DECATUR, GA – I came to America at the age of 4 as a legal immigrant from Greece with my father, mother, brother, and sister in 1937. My father, at the age of 16, had immigrated to America through Ellis Island in 1907 and soon became a citizen which he considered an honor. He went to California and worked at odd jobs and finally for the railroad. Wanting to serve his country, he enlisted in the Army during World War I and in 1927 went back to Greece, got married and had a family.
Seeking a better life for his family, he brought us to America, landing on Thanksgiving Day in New York and after a few weeks arrived in Atlanta, Georgia. How appropriate it was to have landed in this Great Country on the day of Thanksgiving. One of the first actions he took soon after we landed was to have us apply for legal status and become citizens.
My father loved this country and all that it stood for, working hard to support his family. We lived on Central Avenue, just south of downtown Atlanta, and close to the Greek Orthodox Church where my father served as sexton. He was a kind and gentle man but a strict disciplinarian. Whenever I misbehaved, I soon discovered that a belt was more than just for holding your pants up. I guess I should be grateful that my father did not wear suspenders otherwise he would have hung me from the rafters.
I started working at age 8 and whatever I earned went to help support the family. When my brother and I became of age, my parents had no objections when we both decided to serve our country by joining the military. My brother John joined the Army, and I joined the Navy. I took it a step further and later served in the Marine Corps with the 4th Marine Division at the Naval Air Station in Kaneohe Bay, Hawaii.
After I enlisted, my father took me to the Atlanta Terminal Station for my trip to the San Diego Naval Training Center. As the train pulled up at the loading platform, my father turned to me and slapped me. When I asked what that was for, he said it was a reminder for me to always be good. He then hugged me and kissed me goodbye. I must admit the slap had a lasting impression on me.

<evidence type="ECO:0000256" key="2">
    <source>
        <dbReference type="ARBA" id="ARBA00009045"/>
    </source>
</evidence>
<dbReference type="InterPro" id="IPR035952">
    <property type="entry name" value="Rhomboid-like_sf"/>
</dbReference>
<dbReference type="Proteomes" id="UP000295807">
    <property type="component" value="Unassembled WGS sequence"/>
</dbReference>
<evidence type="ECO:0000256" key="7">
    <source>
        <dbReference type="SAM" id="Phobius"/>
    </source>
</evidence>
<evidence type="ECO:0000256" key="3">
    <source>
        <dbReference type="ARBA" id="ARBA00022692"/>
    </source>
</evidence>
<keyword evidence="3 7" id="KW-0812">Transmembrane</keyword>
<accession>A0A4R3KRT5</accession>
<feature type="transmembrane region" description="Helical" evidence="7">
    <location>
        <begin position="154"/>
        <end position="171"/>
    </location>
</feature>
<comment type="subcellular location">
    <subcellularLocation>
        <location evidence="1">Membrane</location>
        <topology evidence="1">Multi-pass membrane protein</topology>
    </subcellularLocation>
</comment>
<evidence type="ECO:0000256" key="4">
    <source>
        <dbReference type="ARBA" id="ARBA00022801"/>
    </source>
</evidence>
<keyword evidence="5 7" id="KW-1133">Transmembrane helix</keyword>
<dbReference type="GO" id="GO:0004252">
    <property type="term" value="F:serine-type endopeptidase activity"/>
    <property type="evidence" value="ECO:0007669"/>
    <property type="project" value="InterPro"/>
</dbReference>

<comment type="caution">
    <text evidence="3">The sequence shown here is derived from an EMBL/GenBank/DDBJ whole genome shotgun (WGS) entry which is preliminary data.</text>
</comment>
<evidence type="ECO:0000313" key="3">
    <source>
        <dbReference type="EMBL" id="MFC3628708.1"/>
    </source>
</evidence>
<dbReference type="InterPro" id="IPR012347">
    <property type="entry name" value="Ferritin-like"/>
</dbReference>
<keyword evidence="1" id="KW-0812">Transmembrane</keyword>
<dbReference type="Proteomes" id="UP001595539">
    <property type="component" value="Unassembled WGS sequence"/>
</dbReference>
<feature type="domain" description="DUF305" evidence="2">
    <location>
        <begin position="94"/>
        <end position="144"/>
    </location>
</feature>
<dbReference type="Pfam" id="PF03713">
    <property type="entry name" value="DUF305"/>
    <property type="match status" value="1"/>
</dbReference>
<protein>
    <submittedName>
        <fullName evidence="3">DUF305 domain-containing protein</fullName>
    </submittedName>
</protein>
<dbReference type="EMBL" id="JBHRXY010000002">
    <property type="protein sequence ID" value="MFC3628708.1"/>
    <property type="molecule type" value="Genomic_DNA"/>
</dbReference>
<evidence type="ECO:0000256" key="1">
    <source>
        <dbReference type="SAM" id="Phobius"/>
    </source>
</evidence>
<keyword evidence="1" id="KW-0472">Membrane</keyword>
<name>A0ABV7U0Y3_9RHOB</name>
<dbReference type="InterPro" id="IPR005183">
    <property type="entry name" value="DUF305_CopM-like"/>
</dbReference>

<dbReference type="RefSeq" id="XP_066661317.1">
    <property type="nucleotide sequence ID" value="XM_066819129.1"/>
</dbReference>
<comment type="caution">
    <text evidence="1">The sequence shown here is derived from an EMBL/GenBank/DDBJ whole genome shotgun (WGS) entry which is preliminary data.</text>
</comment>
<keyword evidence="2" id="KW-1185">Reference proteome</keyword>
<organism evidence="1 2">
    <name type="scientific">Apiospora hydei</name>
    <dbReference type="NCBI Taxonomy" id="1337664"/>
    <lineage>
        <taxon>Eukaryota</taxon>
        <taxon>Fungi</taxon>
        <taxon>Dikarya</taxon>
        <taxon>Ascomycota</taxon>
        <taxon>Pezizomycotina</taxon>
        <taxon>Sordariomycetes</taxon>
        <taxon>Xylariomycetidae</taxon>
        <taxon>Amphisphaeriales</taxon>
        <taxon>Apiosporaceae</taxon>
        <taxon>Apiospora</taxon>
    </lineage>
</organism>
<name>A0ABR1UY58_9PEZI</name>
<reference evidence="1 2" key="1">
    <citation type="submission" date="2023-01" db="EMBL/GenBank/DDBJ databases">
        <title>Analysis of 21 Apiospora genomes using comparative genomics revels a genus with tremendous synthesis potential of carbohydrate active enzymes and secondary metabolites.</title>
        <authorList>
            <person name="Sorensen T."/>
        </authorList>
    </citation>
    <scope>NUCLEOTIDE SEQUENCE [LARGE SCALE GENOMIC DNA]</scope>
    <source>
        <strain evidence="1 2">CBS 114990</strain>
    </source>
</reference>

After my tour of duty I worked for the U.S. Government and retired after 42 years of service as the Director of Information Technology with the U.S. General Services Administration.
I applaud all hard-working immigrants who come to America for a better life and for the opportunities this country makes available to all of us. Immigrants, however, must earn the support and the loyalty that America has to offer and the way to do this is to enter legally and apply for citizenship. I did it and I love America for it.
I have been married for 59 years to Angel Chotas Economy and have three daughters, Cathy Hays Sinatra, Claire Hope Gilmore, and Anthea Vickey Economy, and three grandchildren, Jamie Walter Gilmore III, Sophie Hays, and Anna Gilmore. My wife is the niece of Nick D. Chotas, one of the founders of AHEPA and the first Supreme President of AHEPA.
Nick V. Economy, a naturalized U.S. citizen and resident of Decatur, Georgia, was born in a small village called Nedousa in the mountains outside of Kalamata.